MEMORANDUM AND ORDER
J. PHIL GILBERT DISTRICT JUDGE
This matter comes before the Court on the Report and Recommendation (“R & R”) (Doc. 58) of Magistrate Judge Philip M. Frazier recommending this Court grant defendants Magid Fahim and Wexford Health Sources, Inc.’s (“Wexford”) (collectively “Defendants”) motion for summary judgment (Doc 49). Plaintiff Corbett McCaleb filed an objection (Doc. 59) to the R & R. For the following reasons, the Court grants Defendants’ motion for summary judgment.
McCaleb, currently in the custody of the Illinois Department of Corrections (“IDOC”) at Hill Correctional Center (“Hill”), brought this civil rights action pursuant to 42 U.S.C. § 1983 on November 29, 2011. McCaleb alleges that defendant Fahim, a physician at Menard Correctional Center (“Menard”), was deliberately indifferent to McCaleb’s serious medical condition while McCaleb was incarcerated at Menard. Specifically, McCaleb alleges he suffered a groin hernia. McCaleb informed Fahim he was in constant pain and could not stand for more than ten to fifteen minutes. The pain prevented McCaleb from participating in outdoor exercise, some meals, and work assignments. Fahim only prescribed ibuprofen for McCaleb and would not order surgery until the hernia became strangulated. McCaleb further alleged Wexford’s money- saving policies encouraged Fahim from taking steps necessary to treat McCaleb by providing Fahim with a bonus to avoid the surgery of which McCaleb was in need.
The following facts are undisputed. McCaleb fully exhausted one grievance related to medical treatment for his hernia at Menard. McCaleb filed that grievance, labeled #59-3-11, with the grievance counselor on March 15, 2011, which stated as follows:
On March 2, 2011, I have been in seg since October 24, 2010, and I have been sitting in a cell that’s 5 x 10 with another person. There’s no room to exercise. So, my muscle tissue got soft, when I went to the yard to get some exercise the muscle tissue torn in the groin area, and now I have a “hernia.” Now since it happen here in Menard C.C. I would like to have it fixed as soon as possible before it gets any bigger. I have two years left on my sentence, and I’m not going through this like I did in Dixon in 2008. I was in discomfort for six months. I had my navel hernia that I had fixed on the streets. That’s not going to happen this time or I’ll start legal procedures as soon as I see the first [sign] of foul play going on.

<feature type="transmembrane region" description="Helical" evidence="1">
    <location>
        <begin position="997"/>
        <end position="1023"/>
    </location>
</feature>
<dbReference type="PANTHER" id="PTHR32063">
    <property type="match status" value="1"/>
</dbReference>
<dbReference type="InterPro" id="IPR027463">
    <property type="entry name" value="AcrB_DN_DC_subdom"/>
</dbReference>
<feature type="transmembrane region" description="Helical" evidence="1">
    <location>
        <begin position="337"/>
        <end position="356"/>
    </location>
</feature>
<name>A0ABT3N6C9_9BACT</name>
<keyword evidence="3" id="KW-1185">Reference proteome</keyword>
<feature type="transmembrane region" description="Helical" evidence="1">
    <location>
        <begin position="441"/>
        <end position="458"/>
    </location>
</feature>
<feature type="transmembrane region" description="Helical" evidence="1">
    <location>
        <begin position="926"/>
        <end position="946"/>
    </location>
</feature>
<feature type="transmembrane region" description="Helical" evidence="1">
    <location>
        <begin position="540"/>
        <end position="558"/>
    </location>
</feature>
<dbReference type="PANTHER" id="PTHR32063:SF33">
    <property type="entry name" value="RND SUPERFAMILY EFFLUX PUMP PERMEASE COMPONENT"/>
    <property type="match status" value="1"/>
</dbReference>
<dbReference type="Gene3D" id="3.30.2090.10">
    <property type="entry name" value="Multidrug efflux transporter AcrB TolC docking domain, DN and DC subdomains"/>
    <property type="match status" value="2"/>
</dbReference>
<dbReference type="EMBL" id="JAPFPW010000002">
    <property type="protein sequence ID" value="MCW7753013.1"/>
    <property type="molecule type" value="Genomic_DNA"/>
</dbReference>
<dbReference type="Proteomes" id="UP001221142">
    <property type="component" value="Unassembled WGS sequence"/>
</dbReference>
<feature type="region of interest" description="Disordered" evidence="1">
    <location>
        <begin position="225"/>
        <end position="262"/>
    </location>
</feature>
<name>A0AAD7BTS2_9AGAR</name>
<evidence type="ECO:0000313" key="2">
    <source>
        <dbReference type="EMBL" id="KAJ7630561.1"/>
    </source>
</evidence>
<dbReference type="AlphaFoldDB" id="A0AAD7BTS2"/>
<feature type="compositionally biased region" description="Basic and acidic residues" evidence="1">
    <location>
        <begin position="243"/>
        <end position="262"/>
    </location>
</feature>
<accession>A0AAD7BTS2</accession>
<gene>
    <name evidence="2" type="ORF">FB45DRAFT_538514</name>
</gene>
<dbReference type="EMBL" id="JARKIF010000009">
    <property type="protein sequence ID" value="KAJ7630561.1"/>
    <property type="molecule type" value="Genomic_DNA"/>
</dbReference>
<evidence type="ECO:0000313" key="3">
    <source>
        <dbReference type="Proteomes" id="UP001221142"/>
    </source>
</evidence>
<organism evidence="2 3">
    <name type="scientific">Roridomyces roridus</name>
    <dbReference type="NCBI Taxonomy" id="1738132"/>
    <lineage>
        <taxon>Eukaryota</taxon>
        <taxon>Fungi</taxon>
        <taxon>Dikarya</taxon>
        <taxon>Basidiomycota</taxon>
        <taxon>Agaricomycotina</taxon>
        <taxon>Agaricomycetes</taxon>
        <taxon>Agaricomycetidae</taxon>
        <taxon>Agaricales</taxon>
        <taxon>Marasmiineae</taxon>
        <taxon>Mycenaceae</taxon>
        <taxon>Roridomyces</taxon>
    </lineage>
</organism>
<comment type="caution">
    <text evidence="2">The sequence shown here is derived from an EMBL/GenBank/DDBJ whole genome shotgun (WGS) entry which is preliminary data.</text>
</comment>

Doc. 56-1, pp. 12-13. The grievance counselor received and signed the grievance on March 16, 2011
After the grievance counselor returned the grievance, McCaleb added the following amendment to the grievance:
I’m writing a[n] amendment on this. On 3/17/2011 I seen (sic) the Nurses Practitioner and she said that [they’re] not going to fix me, but I can put you in to see the Medical Director, and you can see what they say, but Nurses Practitioner said they will tell you the same thing that I told you.
Id. McCaleb submitted this grievance along with his first amendment to the grievance officer pursuant to step two of the grievance process. The grievance officer denied the grievance on March 21, 2011, and the chief administrative officer concurred on April 4, 2011. Doc. 50-2, p.
3. Thereafter, McCaleb added a second amendment to the grievance as follows:
I’m writing a second amendment on this. I seen (sic) [D]octor [F]ahim he tried to push my intestines into my scrotum, making my hernia bigger. I asked him if he was going to fix me, and he said “no.” He told me if it falls into my scrotum, he’ll give me a jockstrap to give me support, so I’m not in any discomfort. I’m in discomfort as of right now and I have been since March 2, 2011. I [hired an] attorney for this matter, because by law your responsible for my well being and my health.
Doc. 50-2, p. 5. The Administrative Review Board (“ARB”) received McCaleb’s grievance, containing both the first and second amendments, on April 26, 2011, and denied the grievance on June 9, 2011. Doc. 56-1, pp. 12, 14.
On January 4, 2013, Defendants filed their motion for summary judgment arguing they are entitled to judgment as a matter of law because McCaleb failed to exhaust his administrative remedies. Specifically, Defendants argue the only fully exhausted grievance, #59-3-11, did not name Wexford and did not mention a conspiracy. Further, McCaleb only mentions Fahim in an undated amendment to his ...